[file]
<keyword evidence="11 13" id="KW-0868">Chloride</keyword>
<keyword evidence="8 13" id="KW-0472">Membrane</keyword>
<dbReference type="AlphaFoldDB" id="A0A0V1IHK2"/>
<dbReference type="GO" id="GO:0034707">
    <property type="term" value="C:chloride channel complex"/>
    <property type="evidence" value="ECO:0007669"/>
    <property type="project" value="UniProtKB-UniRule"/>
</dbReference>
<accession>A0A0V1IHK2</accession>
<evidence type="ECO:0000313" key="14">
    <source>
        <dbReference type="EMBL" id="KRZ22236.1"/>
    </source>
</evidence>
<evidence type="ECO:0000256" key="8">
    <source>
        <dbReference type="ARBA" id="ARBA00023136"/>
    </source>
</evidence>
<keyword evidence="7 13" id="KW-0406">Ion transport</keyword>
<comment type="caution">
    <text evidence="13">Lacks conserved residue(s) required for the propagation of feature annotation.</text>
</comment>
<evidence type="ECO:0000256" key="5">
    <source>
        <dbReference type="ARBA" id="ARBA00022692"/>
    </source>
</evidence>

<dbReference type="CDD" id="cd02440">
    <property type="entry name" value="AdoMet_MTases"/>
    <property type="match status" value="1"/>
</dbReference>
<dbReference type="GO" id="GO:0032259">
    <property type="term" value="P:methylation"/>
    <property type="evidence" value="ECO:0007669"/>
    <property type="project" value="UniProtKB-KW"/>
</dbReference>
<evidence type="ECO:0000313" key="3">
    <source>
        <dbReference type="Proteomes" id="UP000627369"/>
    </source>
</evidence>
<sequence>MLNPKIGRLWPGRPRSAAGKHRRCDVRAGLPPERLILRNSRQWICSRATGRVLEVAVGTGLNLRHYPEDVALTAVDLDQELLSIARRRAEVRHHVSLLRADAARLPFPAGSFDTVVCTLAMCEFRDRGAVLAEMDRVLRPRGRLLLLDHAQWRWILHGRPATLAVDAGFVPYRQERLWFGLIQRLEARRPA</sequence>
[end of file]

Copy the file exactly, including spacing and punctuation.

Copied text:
<keyword evidence="11 13" id="KW-0868">Chloride</keyword>
<keyword evidence="8 13" id="KW-0472">Membrane</keyword>
<dbReference type="AlphaFoldDB" id="A0A0V1IHK2"/>
<dbReference type="GO" id="GO:0034707">
    <property type="term" value="C:chloride channel complex"/>
    <property type="evidence" value="ECO:0007669"/>
    <property type="project" value="UniProtKB-UniRule"/>
</dbReference>
<accession>A0A0V1IHK2</accession>
<evidence type="ECO:0000313" key="14">
    <source>
        <dbReference type="EMBL" id="KRZ22236.1"/>
    </source>
</evidence>
<evidence type="ECO:0000256" key="8">
    <source>
        <dbReference type="ARBA" id="ARBA00023136"/>
    </source>
</evidence>
<keyword evidence="7 13" id="KW-0406">Ion transport</keyword>
<comment type="caution">
    <text evidence="13">Lacks conserved residue(s) required for the propagation of feature annotation.</text>
</comment>
<evidence type="ECO:0000256" key="5">
    <source>
        <dbReference type="ARBA" id="ARBA00022692"/>
    </source>
</evidence>

<dbReference type="CDD" id="cd02440">
    <property type="entry name" value="AdoMet_MTases"/>
    <property type="match status" value="1"/>
</dbReference>
<dbReference type="GO" id="GO:0032259">
    <property type="term" value="P:methylation"/>
    <property type="evidence" value="ECO:0007669"/>
    <property type="project" value="UniProtKB-KW"/>
</dbReference>
<evidence type="ECO:0000313" key="3">
    <source>
        <dbReference type="Proteomes" id="UP000627369"/>
    </source>
</evidence>
<sequence>MLNPKIGRLWPGRPRSAAGKHRRCDVRAGLPPERLILRNSRQWICSRATGRVLEVAVGTGLNLRHYPEDVALTAVDLDQELLSIARRRAEVRHHVSLLRADAARLPFPAGSFDTVVCTLAMCEFRDRGAVLAEMDRVLRPRGRLLLLDHAQWRWILHGRPATLAVDAGFVPYRQERLWFGLIQRLEARRPA</sequence>